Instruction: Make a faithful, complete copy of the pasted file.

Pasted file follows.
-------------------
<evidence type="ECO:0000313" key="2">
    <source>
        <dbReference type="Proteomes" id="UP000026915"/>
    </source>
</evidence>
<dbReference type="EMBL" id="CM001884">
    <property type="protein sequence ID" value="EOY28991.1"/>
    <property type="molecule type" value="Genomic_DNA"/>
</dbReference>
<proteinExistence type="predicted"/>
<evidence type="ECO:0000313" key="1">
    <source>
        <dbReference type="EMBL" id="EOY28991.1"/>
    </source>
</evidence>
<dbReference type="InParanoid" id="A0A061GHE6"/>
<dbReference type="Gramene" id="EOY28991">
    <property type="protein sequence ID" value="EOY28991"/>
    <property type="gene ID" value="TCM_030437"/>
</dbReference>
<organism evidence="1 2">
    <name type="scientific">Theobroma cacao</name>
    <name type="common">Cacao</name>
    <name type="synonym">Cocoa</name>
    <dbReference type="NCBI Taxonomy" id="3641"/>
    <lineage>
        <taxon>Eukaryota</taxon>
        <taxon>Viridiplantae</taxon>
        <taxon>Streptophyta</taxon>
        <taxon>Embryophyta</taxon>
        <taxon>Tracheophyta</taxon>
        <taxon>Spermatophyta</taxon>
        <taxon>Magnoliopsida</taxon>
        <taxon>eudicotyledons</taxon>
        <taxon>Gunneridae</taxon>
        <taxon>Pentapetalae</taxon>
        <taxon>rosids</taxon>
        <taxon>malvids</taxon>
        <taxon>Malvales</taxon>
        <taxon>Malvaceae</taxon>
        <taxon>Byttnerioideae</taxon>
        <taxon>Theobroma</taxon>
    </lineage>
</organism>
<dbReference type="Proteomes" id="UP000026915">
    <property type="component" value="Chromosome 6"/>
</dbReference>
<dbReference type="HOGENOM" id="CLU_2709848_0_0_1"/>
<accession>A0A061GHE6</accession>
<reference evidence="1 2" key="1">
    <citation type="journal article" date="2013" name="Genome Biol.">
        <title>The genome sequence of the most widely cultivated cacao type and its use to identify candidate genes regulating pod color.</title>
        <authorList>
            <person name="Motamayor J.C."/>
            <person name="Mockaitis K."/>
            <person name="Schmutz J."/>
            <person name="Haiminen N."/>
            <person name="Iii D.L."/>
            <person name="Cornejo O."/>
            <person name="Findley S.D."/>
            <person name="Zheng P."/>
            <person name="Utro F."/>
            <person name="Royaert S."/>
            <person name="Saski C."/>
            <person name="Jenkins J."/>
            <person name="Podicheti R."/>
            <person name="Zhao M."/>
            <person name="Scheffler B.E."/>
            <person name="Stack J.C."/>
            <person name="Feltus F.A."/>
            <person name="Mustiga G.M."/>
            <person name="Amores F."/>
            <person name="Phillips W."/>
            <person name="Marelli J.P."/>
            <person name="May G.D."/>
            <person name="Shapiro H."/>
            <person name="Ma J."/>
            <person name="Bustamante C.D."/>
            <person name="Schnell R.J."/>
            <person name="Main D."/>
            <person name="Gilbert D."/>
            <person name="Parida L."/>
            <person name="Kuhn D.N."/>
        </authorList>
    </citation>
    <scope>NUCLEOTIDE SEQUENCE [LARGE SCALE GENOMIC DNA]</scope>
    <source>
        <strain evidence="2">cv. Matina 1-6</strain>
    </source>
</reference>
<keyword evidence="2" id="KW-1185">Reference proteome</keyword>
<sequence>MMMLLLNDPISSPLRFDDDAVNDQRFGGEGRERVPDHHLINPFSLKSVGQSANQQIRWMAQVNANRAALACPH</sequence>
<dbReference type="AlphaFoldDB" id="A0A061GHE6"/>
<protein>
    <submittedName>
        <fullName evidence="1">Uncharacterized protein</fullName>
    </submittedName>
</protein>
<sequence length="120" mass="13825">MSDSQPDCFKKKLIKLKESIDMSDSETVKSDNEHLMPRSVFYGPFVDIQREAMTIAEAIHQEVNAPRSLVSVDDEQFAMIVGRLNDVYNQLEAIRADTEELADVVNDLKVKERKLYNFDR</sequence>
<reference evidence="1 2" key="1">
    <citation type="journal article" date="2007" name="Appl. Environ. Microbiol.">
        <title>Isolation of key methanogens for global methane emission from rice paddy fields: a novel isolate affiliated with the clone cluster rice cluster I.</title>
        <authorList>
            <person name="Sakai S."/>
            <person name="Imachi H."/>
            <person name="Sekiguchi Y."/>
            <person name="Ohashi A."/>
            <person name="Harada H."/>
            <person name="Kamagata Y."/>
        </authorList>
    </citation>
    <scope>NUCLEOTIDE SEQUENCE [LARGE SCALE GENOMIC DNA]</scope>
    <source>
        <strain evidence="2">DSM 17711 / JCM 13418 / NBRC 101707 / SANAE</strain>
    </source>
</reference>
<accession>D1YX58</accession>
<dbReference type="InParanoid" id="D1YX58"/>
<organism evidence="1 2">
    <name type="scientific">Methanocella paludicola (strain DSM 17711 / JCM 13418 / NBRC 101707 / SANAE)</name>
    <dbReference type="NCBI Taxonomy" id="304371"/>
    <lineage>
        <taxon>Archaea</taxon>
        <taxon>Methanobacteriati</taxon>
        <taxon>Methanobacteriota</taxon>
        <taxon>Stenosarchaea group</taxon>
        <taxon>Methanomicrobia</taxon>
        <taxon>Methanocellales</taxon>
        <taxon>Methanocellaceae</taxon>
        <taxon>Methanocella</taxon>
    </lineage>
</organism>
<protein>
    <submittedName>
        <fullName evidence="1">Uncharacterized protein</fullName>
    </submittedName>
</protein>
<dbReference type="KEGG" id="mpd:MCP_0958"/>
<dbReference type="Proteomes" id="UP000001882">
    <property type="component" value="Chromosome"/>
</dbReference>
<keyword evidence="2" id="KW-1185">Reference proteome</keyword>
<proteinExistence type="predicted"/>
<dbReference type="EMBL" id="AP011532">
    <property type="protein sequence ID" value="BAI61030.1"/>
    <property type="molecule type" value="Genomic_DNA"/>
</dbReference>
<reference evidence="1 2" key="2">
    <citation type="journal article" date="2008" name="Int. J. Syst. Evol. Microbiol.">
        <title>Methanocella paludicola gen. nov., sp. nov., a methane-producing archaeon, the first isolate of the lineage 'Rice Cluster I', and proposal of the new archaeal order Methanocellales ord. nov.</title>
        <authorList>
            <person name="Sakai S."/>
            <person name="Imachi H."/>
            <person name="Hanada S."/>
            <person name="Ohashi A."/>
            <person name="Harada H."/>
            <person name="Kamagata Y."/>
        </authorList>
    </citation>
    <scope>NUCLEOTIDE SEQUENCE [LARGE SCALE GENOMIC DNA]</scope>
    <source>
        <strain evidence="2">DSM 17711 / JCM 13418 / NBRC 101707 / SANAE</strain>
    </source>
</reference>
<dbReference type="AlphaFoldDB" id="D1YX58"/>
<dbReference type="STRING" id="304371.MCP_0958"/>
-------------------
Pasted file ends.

<evidence type="ECO:0000313" key="2">
    <source>
        <dbReference type="Proteomes" id="UP000026915"/>
    </source>
</evidence>
<dbReference type="EMBL" id="CM001884">
    <property type="protein sequence ID" value="EOY28991.1"/>
    <property type="molecule type" value="Genomic_DNA"/>
</dbReference>
<proteinExistence type="predicted"/>
<evidence type="ECO:0000313" key="1">
    <source>
        <dbReference type="EMBL" id="EOY28991.1"/>
    </source>
</evidence>
<dbReference type="InParanoid" id="A0A061GHE6"/>
<dbReference type="Gramene" id="EOY28991">
    <property type="protein sequence ID" value="EOY28991"/>
    <property type="gene ID" value="TCM_030437"/>
</dbReference>
<organism evidence="1 2">
    <name type="scientific">Theobroma cacao</name>
    <name type="common">Cacao</name>
    <name type="synonym">Cocoa</name>
    <dbReference type="NCBI Taxonomy" id="3641"/>
    <lineage>
        <taxon>Eukaryota</taxon>
        <taxon>Viridiplantae</taxon>
        <taxon>Streptophyta</taxon>
        <taxon>Embryophyta</taxon>
        <taxon>Tracheophyta</taxon>
        <taxon>Spermatophyta</taxon>
        <taxon>Magnoliopsida</taxon>
        <taxon>eudicotyledons</taxon>
        <taxon>Gunneridae</taxon>
        <taxon>Pentapetalae</taxon>
        <taxon>rosids</taxon>
        <taxon>malvids</taxon>
        <taxon>Malvales</taxon>
        <taxon>Malvaceae</taxon>
        <taxon>Byttnerioideae</taxon>
        <taxon>Theobroma</taxon>
    </lineage>
</organism>
<dbReference type="Proteomes" id="UP000026915">
    <property type="component" value="Chromosome 6"/>
</dbReference>
<dbReference type="HOGENOM" id="CLU_2709848_0_0_1"/>
<accession>A0A061GHE6</accession>
<reference evidence="1 2" key="1">
    <citation type="journal article" date="2013" name="Genome Biol.">
        <title>The genome sequence of the most widely cultivated cacao type and its use to identify candidate genes regulating pod color.</title>
        <authorList>
            <person name="Motamayor J.C."/>
            <person name="Mockaitis K."/>
            <person name="Schmutz J."/>
            <person name="Haiminen N."/>
            <person name="Iii D.L."/>
            <person name="Cornejo O."/>
            <person name="Findley S.D."/>
            <person name="Zheng P."/>
            <person name="Utro F."/>
            <person name="Royaert S."/>
            <person name="Saski C."/>
            <person name="Jenkins J."/>
            <person name="Podicheti R."/>
            <person name="Zhao M."/>
            <person name="Scheffler B.E."/>
            <person name="Stack J.C."/>
            <person name="Feltus F.A."/>
            <person name="Mustiga G.M."/>
            <person name="Amores F."/>
            <person name="Phillips W."/>
            <person name="Marelli J.P."/>
            <person name="May G.D."/>
            <person name="Shapiro H."/>
            <person name="Ma J."/>
            <person name="Bustamante C.D."/>
            <person name="Schnell R.J."/>
            <person name="Main D."/>
            <person name="Gilbert D."/>
            <person name="Parida L."/>
            <person name="Kuhn D.N."/>
        </authorList>
    </citation>
    <scope>NUCLEOTIDE SEQUENCE [LARGE SCALE GENOMIC DNA]</scope>
    <source>
        <strain evidence="2">cv. Matina 1-6</strain>
    </source>
</reference>
<keyword evidence="2" id="KW-1185">Reference proteome</keyword>
<sequence>MMMLLLNDPISSPLRFDDDAVNDQRFGGEGRERVPDHHLINPFSLKSVGQSANQQIRWMAQVNANRAALACPH</sequence>
<dbReference type="AlphaFoldDB" id="A0A061GHE6"/>
<protein>
    <submittedName>
        <fullName evidence="1">Uncharacterized protein</fullName>
    </submittedName>
</protein>
<sequence length="120" mass="13825">MSDSQPDCFKKKLIKLKESIDMSDSETVKSDNEHLMPRSVFYGPFVDIQREAMTIAEAIHQEVNAPRSLVSVDDEQFAMIVGRLNDVYNQLEAIRADTEELADVVNDLKVKERKLYNFDR</sequence>
<reference evidence="1 2" key="1">
    <citation type="journal article" date="2007" name="Appl. Environ. Microbiol.">
        <title>Isolation of key methanogens for global methane emission from rice paddy fields: a novel isolate affiliated with the clone cluster rice cluster I.</title>
        <authorList>
            <person name="Sakai S."/>
            <person name="Imachi H."/>
            <person name="Sekiguchi Y."/>
            <person name="Ohashi A."/>
            <person name="Harada H."/>
            <person name="Kamagata Y."/>
        </authorList>
    </citation>
    <scope>NUCLEOTIDE SEQUENCE [LARGE SCALE GENOMIC DNA]</scope>
    <source>
        <strain evidence="2">DSM 17711 / JCM 13418 / NBRC 101707 / SANAE</strain>
    </source>
</reference>
<accession>D1YX58</accession>
<dbReference type="InParanoid" id="D1YX58"/>
<organism evidence="1 2">
    <name type="scientific">Methanocella paludicola (strain DSM 17711 / JCM 13418 / NBRC 101707 / SANAE)</name>
    <dbReference type="NCBI Taxonomy" id="304371"/>
    <lineage>
        <taxon>Archaea</taxon>
        <taxon>Methanobacteriati</taxon>
        <taxon>Methanobacteriota</taxon>
        <taxon>Stenosarchaea group</taxon>
        <taxon>Methanomicrobia</taxon>
        <taxon>Methanocellales</taxon>
        <taxon>Methanocellaceae</taxon>
        <taxon>Methanocella</taxon>
    </lineage>
</organism>
<protein>
    <submittedName>
        <fullName evidence="1">Uncharacterized protein</fullName>
    </submittedName>
</protein>
<dbReference type="KEGG" id="mpd:MCP_0958"/>
<dbReference type="Proteomes" id="UP000001882">
    <property type="component" value="Chromosome"/>
</dbReference>
<keyword evidence="2" id="KW-1185">Reference proteome</keyword>
<proteinExistence type="predicted"/>
<dbReference type="EMBL" id="AP011532">
    <property type="protein sequence ID" value="BAI61030.1"/>
    <property type="molecule type" value="Genomic_DNA"/>
</dbReference>
<reference evidence="1 2" key="2">
    <citation type="journal article" date="2008" name="Int. J. Syst. Evol. Microbiol.">
        <title>Methanocella paludicola gen. nov., sp. nov., a methane-producing archaeon, the first isolate of the lineage 'Rice Cluster I', and proposal of the new archaeal order Methanocellales ord. nov.</title>
        <authorList>
            <person name="Sakai S."/>
            <person name="Imachi H."/>
            <person name="Hanada S."/>
            <person name="Ohashi A."/>
            <person name="Harada H."/>
            <person name="Kamagata Y."/>
        </authorList>
    </citation>
    <scope>NUCLEOTIDE SEQUENCE [LARGE SCALE GENOMIC DNA]</scope>
    <source>
        <strain evidence="2">DSM 17711 / JCM 13418 / NBRC 101707 / SANAE</strain>
    </source>
</reference>
<dbReference type="AlphaFoldDB" id="D1YX58"/>
<dbReference type="STRING" id="304371.MCP_0958"/>